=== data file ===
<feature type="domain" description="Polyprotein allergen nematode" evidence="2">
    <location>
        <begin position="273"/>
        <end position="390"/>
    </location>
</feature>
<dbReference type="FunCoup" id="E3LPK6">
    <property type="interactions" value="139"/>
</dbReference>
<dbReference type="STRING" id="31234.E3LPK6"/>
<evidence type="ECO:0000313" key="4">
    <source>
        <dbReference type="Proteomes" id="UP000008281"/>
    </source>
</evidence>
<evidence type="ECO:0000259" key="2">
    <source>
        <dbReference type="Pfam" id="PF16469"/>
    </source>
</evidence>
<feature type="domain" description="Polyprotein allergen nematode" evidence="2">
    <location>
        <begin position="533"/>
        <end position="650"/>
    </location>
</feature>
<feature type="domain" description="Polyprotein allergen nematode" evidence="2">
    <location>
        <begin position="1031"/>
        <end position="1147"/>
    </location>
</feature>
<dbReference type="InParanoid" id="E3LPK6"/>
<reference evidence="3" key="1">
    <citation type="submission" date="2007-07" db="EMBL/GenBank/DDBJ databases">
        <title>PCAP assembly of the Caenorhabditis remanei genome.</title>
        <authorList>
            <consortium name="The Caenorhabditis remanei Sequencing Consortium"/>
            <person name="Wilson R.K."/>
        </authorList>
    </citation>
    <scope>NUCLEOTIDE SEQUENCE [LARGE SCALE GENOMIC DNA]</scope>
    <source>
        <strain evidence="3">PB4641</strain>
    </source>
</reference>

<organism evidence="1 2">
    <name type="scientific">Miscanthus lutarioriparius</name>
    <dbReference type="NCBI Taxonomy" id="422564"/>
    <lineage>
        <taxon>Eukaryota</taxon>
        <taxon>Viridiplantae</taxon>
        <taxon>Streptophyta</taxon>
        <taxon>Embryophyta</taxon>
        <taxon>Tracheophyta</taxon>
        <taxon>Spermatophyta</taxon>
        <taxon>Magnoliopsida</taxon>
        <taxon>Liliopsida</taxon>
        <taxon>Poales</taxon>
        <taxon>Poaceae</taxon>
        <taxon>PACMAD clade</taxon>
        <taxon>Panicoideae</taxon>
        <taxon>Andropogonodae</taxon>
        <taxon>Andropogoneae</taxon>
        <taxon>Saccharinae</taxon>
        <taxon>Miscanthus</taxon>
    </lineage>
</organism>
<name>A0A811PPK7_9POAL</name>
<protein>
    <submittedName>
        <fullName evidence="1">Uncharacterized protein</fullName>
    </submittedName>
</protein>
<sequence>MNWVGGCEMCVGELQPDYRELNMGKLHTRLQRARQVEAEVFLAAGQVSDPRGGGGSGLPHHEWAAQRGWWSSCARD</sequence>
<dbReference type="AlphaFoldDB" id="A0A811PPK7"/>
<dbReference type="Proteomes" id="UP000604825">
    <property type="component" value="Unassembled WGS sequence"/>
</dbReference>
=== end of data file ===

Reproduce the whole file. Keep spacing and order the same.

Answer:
<feature type="domain" description="Polyprotein allergen nematode" evidence="2">
    <location>
        <begin position="273"/>
        <end position="390"/>
    </location>
</feature>
<dbReference type="FunCoup" id="E3LPK6">
    <property type="interactions" value="139"/>
</dbReference>
<dbReference type="STRING" id="31234.E3LPK6"/>
<evidence type="ECO:0000313" key="4">
    <source>
        <dbReference type="Proteomes" id="UP000008281"/>
    </source>
</evidence>
<evidence type="ECO:0000259" key="2">
    <source>
        <dbReference type="Pfam" id="PF16469"/>
    </source>
</evidence>
<feature type="domain" description="Polyprotein allergen nematode" evidence="2">
    <location>
        <begin position="533"/>
        <end position="650"/>
    </location>
</feature>
<feature type="domain" description="Polyprotein allergen nematode" evidence="2">
    <location>
        <begin position="1031"/>
        <end position="1147"/>
    </location>
</feature>
<dbReference type="InParanoid" id="E3LPK6"/>
<reference evidence="3" key="1">
    <citation type="submission" date="2007-07" db="EMBL/GenBank/DDBJ databases">
        <title>PCAP assembly of the Caenorhabditis remanei genome.</title>
        <authorList>
            <consortium name="The Caenorhabditis remanei Sequencing Consortium"/>
            <person name="Wilson R.K."/>
        </authorList>
    </citation>
    <scope>NUCLEOTIDE SEQUENCE [LARGE SCALE GENOMIC DNA]</scope>
    <source>
        <strain evidence="3">PB4641</strain>
    </source>
</reference>

<organism evidence="1 2">
    <name type="scientific">Miscanthus lutarioriparius</name>
    <dbReference type="NCBI Taxonomy" id="422564"/>
    <lineage>
        <taxon>Eukaryota</taxon>
        <taxon>Viridiplantae</taxon>
        <taxon>Streptophyta</taxon>
        <taxon>Embryophyta</taxon>
        <taxon>Tracheophyta</taxon>
        <taxon>Spermatophyta</taxon>
        <taxon>Magnoliopsida</taxon>
        <taxon>Liliopsida</taxon>
        <taxon>Poales</taxon>
        <taxon>Poaceae</taxon>
        <taxon>PACMAD clade</taxon>
        <taxon>Panicoideae</taxon>
        <taxon>Andropogonodae</taxon>
        <taxon>Andropogoneae</taxon>
        <taxon>Saccharinae</taxon>
        <taxon>Miscanthus</taxon>
    </lineage>
</organism>
<name>A0A811PPK7_9POAL</name>
<protein>
    <submittedName>
        <fullName evidence="1">Uncharacterized protein</fullName>
    </submittedName>
</protein>
<sequence>MNWVGGCEMCVGELQPDYRELNMGKLHTRLQRARQVEAEVFLAAGQVSDPRGGGGSGLPHHEWAAQRGWWSSCARD</sequence>
<dbReference type="AlphaFoldDB" id="A0A811PPK7"/>
<dbReference type="Proteomes" id="UP000604825">
    <property type="component" value="Unassembled WGS sequence"/>
</dbReference>